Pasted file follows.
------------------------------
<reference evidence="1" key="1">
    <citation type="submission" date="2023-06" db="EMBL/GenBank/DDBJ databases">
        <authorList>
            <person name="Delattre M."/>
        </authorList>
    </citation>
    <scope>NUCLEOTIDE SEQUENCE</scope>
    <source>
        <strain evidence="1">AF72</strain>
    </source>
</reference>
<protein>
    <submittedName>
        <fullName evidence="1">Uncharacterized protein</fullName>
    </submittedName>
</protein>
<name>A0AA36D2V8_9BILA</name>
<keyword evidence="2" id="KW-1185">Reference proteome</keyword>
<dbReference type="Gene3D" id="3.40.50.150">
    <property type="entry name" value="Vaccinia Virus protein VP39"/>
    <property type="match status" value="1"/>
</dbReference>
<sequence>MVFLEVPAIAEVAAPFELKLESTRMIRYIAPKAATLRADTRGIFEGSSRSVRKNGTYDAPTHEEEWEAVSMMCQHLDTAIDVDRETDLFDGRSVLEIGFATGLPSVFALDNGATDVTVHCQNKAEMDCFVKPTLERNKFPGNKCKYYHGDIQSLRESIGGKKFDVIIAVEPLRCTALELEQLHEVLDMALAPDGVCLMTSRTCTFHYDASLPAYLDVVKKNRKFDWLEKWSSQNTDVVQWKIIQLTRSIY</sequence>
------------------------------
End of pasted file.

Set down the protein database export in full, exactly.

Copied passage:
<reference evidence="1" key="1">
    <citation type="submission" date="2023-06" db="EMBL/GenBank/DDBJ databases">
        <authorList>
            <person name="Delattre M."/>
        </authorList>
    </citation>
    <scope>NUCLEOTIDE SEQUENCE</scope>
    <source>
        <strain evidence="1">AF72</strain>
    </source>
</reference>
<protein>
    <submittedName>
        <fullName evidence="1">Uncharacterized protein</fullName>
    </submittedName>
</protein>
<name>A0AA36D2V8_9BILA</name>
<keyword evidence="2" id="KW-1185">Reference proteome</keyword>
<dbReference type="Gene3D" id="3.40.50.150">
    <property type="entry name" value="Vaccinia Virus protein VP39"/>
    <property type="match status" value="1"/>
</dbReference>
<sequence>MVFLEVPAIAEVAAPFELKLESTRMIRYIAPKAATLRADTRGIFEGSSRSVRKNGTYDAPTHEEEWEAVSMMCQHLDTAIDVDRETDLFDGRSVLEIGFATGLPSVFALDNGATDVTVHCQNKAEMDCFVKPTLERNKFPGNKCKYYHGDIQSLRESIGGKKFDVIIAVEPLRCTALELEQLHEVLDMALAPDGVCLMTSRTCTFHYDASLPAYLDVVKKNRKFDWLEKWSSQNTDVVQWKIIQLTRSIY</sequence>